"David is not like modern men; he is the self-contained man," Irina's father said to her. "What is the problem with the children? They are not small. In a pinch, his sister Anna will help. Be braver." This was her father's advice.
Irina thought she had it all: "the self-contained man" with his household, their dating for a long time, flowers, gifts, and an offer of marriage. She was not old, but not young anymore, and no one else had proposed marriage. Two weeks before, Irina had learned that she was expecting his baby and that she should take David's offer. So she went to David's house in Armenia. On this day, David's family met her as his future wife. When Irina and Anna set the large table for the family in the biggest room of the house, Irina wondered which place at the table would be for her where the family's members would notice her blue eyes, because today her eyes were as blue as her new dress, like the flowers of flax on a sunny morning.
But, why had only the men come? Where were the women? Why should she sit with David's children in another room, and they have their own small table with food? Why? The family came to meet her. Why are there so many "why's"? thought Irina. The beautiful old song continued.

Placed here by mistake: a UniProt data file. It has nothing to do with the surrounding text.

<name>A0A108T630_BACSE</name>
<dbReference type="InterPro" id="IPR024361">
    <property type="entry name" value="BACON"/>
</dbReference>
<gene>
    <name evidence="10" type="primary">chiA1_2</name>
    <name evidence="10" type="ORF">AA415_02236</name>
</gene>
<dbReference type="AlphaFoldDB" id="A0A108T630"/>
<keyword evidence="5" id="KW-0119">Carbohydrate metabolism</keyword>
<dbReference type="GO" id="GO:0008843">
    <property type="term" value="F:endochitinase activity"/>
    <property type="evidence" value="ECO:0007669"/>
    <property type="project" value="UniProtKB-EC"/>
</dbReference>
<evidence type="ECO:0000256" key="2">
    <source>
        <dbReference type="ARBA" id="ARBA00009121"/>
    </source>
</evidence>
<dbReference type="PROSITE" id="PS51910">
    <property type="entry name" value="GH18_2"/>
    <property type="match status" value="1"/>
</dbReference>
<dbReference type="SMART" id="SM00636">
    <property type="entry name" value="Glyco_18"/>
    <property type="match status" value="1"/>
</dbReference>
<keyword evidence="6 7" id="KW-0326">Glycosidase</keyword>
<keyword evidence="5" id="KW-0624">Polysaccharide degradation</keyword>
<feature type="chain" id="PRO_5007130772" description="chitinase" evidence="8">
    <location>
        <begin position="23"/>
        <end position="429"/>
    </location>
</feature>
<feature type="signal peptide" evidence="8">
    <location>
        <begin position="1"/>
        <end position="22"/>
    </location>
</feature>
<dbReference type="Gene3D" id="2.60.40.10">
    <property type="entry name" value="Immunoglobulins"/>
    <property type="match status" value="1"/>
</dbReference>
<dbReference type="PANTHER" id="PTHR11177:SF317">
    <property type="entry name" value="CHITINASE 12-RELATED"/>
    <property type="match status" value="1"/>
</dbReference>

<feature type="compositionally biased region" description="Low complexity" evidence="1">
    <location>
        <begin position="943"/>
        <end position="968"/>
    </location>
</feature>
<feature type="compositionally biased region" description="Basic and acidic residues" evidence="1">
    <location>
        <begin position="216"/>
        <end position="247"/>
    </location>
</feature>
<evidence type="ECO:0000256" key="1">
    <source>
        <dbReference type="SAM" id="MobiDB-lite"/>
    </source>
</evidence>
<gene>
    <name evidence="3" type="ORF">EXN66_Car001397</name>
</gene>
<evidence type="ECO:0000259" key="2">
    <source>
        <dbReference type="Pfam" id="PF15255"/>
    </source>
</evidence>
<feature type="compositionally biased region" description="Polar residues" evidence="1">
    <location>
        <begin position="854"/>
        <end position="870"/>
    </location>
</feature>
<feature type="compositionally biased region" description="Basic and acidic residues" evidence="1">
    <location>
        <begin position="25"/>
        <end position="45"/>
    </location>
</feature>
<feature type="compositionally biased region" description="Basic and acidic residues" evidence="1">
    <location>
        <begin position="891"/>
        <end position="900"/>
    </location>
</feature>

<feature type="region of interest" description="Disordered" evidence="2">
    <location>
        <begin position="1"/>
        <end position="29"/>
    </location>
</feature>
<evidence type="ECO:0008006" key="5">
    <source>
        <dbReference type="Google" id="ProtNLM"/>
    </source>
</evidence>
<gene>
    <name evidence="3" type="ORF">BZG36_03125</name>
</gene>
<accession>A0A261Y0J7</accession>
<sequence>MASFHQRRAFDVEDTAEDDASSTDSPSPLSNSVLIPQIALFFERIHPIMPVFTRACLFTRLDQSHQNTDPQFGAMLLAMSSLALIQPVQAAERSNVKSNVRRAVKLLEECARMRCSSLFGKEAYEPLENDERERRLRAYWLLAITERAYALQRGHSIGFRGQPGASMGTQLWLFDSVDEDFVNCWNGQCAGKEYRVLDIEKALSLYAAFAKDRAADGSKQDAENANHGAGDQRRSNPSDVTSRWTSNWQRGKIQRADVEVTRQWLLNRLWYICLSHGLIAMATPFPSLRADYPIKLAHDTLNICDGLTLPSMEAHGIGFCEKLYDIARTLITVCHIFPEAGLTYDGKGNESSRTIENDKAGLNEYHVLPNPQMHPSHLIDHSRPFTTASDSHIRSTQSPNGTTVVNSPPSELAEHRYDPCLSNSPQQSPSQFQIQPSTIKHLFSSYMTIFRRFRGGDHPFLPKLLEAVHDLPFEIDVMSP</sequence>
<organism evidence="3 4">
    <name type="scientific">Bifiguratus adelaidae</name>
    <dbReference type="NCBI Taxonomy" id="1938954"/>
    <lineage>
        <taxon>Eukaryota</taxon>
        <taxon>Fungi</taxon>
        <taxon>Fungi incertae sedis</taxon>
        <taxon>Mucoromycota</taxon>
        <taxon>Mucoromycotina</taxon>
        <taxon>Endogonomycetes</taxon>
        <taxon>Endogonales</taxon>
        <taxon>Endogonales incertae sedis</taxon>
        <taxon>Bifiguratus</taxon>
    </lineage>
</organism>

Anna, silently, like a true Armenian woman, ran back and forth between kitchen and guests and brought them food. In three days Anna would go away and leave the housework and two children to Irina.
"Irina," David had called her calmly. Irina hadn't noticed when he came and sat near her. "Irina, you are so beautiful today, your dress fits you very well. It is so nice you will be the mother of my child. See, all the family came to us; my brothers agree that I will have a Russian wife. See in the window how it is wonderful all around, how the Caucasus Mountains are magnificent and calm. Do you see, that big mountain, with snow on the top? It is Mount Ararat. Noah landed there. He was with his wife. From that time the man possesses the wife; it is a law. To keep this law is man's job. But Cher? The poster of Cher we will hang in a room, we can hang Cher's posters in every room, hundreds of her posters, and, we will praise her."
Oh, Cher. Cher. It is amazing that Cher exists, thought Irina surprisingly to herself. Let this song continue. Let this family be happy with their traditions, she wished. Now Irina was firmly assured that her own child would run on Russian vastness. If her child were a boy, the Armenian nose would decorate the man. If it were a girl, she would look like Cher. Everybody likes Cher.